Zulu tribe comes under doctor's orders: In Zululand, John Carlin meets a woman who has taken over a traditional male role - as the chief of her clan

SIBONGILE ZUNGU has suffered the pain of widowhood, the exhaustion of caring for two active daughters, and the challenge of being a doctor in a country where people live in extreme poverty amid extreme violence.

But Dr Zungu, now 30, looks back with nostalgia to the days when these were her only worries. Last March she became the first woman in recorded history to be appointed a Zulu tribal chief. She now lives on a hill-top in the 'bundus', as she puts it, ruling the 70,000-strong Zungu clan.

'When my mother comes to visit me from Durban she just stands there staring, absolutely amazed,' she says. 'She knows nothing about all these tribal things. And then she comes here and we go to the supermarket in town and - I must say it's rather embarrassing - half the people we see come up to me and bow.'

As if to prove the point, half-way though our interview a man in his twenties entered the room. A picture of servility, hunched, hands clasped, he took two steps forward, went down on one knee and, head bowed, staring at the floor, informed her that an officer of a South African Defence Force platoon was waiting to see her. He must wait, she ordered, until the interview was over.

Quiet authority, clearly, comes naturally to her. But in other departments she has had her awkward moments. 'You must understand that because of the kind of family I had - my father was a schoolteacher - I was brought up knowing nothing at all about tribal customs.'

As a result she has put her foot in it on more than one occasion. 'We were at a party with a whole lot of other chiefs where they slaughtered an ox. Now, according to the culture, I later discovered, women don't eat the parts of the head.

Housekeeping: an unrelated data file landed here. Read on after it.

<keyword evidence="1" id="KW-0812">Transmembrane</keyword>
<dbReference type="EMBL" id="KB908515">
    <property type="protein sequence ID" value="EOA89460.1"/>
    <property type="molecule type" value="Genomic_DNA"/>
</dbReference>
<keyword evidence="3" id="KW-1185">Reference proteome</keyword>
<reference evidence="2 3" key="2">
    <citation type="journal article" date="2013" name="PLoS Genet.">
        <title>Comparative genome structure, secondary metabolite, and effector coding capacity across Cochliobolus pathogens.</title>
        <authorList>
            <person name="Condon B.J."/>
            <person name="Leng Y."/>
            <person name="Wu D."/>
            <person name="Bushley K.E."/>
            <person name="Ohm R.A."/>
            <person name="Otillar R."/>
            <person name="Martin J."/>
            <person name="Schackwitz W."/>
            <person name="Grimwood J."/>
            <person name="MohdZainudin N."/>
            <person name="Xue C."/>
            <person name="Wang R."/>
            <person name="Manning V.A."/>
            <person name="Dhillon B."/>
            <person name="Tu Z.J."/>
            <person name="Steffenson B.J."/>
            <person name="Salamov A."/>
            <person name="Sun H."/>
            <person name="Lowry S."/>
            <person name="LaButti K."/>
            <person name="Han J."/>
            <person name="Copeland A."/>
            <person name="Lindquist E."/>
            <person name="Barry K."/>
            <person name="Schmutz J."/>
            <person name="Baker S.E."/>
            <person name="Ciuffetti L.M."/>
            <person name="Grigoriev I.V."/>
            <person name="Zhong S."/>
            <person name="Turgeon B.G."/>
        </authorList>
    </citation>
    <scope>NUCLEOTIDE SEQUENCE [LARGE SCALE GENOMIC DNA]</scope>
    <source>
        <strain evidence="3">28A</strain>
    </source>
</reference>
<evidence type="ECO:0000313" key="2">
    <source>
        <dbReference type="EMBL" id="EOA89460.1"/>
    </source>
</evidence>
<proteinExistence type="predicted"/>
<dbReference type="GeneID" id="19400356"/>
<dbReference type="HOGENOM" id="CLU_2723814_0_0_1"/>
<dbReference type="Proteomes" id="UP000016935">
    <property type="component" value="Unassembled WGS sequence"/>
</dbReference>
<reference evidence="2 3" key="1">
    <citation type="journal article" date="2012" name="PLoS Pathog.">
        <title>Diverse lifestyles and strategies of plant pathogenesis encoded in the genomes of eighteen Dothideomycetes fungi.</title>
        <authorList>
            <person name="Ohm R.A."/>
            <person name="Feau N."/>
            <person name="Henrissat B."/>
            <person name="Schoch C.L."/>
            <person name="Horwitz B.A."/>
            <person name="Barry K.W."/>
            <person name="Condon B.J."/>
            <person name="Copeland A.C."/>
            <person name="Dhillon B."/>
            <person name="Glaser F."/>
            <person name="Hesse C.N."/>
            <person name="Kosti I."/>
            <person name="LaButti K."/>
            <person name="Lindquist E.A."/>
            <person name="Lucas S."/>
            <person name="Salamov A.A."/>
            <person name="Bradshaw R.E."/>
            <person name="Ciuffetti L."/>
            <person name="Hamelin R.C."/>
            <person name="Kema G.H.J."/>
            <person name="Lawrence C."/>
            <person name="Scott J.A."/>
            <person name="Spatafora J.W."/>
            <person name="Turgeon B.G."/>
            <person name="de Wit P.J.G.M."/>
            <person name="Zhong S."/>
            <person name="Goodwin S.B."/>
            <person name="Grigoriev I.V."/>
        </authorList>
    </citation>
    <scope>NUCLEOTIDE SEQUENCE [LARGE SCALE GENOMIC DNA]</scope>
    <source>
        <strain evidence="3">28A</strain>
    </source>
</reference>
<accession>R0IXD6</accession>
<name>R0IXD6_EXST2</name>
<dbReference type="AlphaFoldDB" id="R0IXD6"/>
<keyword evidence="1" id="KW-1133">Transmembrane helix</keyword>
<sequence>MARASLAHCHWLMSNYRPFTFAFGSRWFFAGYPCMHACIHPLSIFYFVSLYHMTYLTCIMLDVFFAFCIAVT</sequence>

'So I was sitting there with the chiefs, and they brought along a tray for us with choice bits to eat - tongue and brains, mainly. I wanted tongue, and so there I was busy eating a piece, when one of the chiefs, totally shocked, said to me that women aren't supposed to eat that.

'It was all terribly uncomfortable, but luckily another chief broke in and said, 'Yes, that's right. But chiefs do, so go ahead.' ' (An expert on Zulu customs later explained that women were not allowed to eat tongue because they talked too much and should not be encouraged.)

Dr Zungu experienced similar discomfort at a grand Zulu ceremony at which a number of 'the royals' were present. 'Not the Zulu king himself, but close relatives, princes. Now, to begin with, everybody turned up in traditional attire: leopard skins and that sort of thing. I was dressed in a modern, fashionable dress. Also I got the protocol all wrong. Chiefs are supposed to lead their people down the road, singing and dancing, then greet all the other chiefs before taking their seats. I just drove up in my car, got out and strolled up to the place reserved for me.'

She acceded to the chieftaincy after her husband, whose line of chieftainly descent went back 160 years, died in a car accident. Quite why, or how, she was appointed would always remain a mystery to her, she said, because other blood relatives of her husband, some of them male, seemed to have at least as strong a claim.